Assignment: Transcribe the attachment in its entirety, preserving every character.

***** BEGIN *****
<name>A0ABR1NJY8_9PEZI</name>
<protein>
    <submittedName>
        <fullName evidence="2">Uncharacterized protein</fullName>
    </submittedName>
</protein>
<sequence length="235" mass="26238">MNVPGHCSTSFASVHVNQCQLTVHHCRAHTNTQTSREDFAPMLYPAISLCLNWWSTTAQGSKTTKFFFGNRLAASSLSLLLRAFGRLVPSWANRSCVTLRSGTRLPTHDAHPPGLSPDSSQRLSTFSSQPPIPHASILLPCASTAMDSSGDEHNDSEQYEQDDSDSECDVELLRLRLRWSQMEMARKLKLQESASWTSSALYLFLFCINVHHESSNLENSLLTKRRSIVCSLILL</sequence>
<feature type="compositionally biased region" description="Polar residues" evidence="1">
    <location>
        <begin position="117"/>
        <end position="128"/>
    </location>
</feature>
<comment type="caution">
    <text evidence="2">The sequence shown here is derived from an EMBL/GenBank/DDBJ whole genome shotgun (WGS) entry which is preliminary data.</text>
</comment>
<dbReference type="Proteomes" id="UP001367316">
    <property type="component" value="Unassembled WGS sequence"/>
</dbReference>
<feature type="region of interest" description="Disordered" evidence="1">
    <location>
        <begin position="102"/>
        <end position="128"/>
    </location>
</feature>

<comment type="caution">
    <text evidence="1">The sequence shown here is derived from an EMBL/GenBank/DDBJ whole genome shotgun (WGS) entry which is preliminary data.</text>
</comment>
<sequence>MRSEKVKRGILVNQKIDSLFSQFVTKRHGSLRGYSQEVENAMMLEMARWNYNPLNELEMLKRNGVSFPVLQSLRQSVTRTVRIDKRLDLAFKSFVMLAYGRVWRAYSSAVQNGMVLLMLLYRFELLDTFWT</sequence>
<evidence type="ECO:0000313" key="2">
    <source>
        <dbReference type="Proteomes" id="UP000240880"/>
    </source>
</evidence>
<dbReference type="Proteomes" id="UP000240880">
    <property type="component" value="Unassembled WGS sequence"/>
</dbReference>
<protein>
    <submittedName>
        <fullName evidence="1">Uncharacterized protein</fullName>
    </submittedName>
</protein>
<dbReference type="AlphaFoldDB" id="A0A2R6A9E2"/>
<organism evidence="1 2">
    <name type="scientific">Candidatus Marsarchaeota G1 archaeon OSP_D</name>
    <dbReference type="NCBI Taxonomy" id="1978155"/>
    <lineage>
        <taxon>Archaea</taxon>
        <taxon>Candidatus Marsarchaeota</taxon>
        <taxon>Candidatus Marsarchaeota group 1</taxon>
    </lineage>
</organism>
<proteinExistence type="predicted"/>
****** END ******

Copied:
<name>A0ABR1NJY8_9PEZI</name>
<protein>
    <submittedName>
        <fullName evidence="2">Uncharacterized protein</fullName>
    </submittedName>
</protein>
<sequence length="235" mass="26238">MNVPGHCSTSFASVHVNQCQLTVHHCRAHTNTQTSREDFAPMLYPAISLCLNWWSTTAQGSKTTKFFFGNRLAASSLSLLLRAFGRLVPSWANRSCVTLRSGTRLPTHDAHPPGLSPDSSQRLSTFSSQPPIPHASILLPCASTAMDSSGDEHNDSEQYEQDDSDSECDVELLRLRLRWSQMEMARKLKLQESASWTSSALYLFLFCINVHHESSNLENSLLTKRRSIVCSLILL</sequence>
<feature type="compositionally biased region" description="Polar residues" evidence="1">
    <location>
        <begin position="117"/>
        <end position="128"/>
    </location>
</feature>
<comment type="caution">
    <text evidence="2">The sequence shown here is derived from an EMBL/GenBank/DDBJ whole genome shotgun (WGS) entry which is preliminary data.</text>
</comment>
<dbReference type="Proteomes" id="UP001367316">
    <property type="component" value="Unassembled WGS sequence"/>
</dbReference>
<feature type="region of interest" description="Disordered" evidence="1">
    <location>
        <begin position="102"/>
        <end position="128"/>
    </location>
</feature>

<comment type="caution">
    <text evidence="1">The sequence shown here is derived from an EMBL/GenBank/DDBJ whole genome shotgun (WGS) entry which is preliminary data.</text>
</comment>
<sequence>MRSEKVKRGILVNQKIDSLFSQFVTKRHGSLRGYSQEVENAMMLEMARWNYNPLNELEMLKRNGVSFPVLQSLRQSVTRTVRIDKRLDLAFKSFVMLAYGRVWRAYSSAVQNGMVLLMLLYRFELLDTFWT</sequence>
<evidence type="ECO:0000313" key="2">
    <source>
        <dbReference type="Proteomes" id="UP000240880"/>
    </source>
</evidence>
<dbReference type="Proteomes" id="UP000240880">
    <property type="component" value="Unassembled WGS sequence"/>
</dbReference>
<protein>
    <submittedName>
        <fullName evidence="1">Uncharacterized protein</fullName>
    </submittedName>
</protein>
<dbReference type="AlphaFoldDB" id="A0A2R6A9E2"/>
<organism evidence="1 2">
    <name type="scientific">Candidatus Marsarchaeota G1 archaeon OSP_D</name>
    <dbReference type="NCBI Taxonomy" id="1978155"/>
    <lineage>
        <taxon>Archaea</taxon>
        <taxon>Candidatus Marsarchaeota</taxon>
        <taxon>Candidatus Marsarchaeota group 1</taxon>
    </lineage>
</organism>
<proteinExistence type="predicted"/>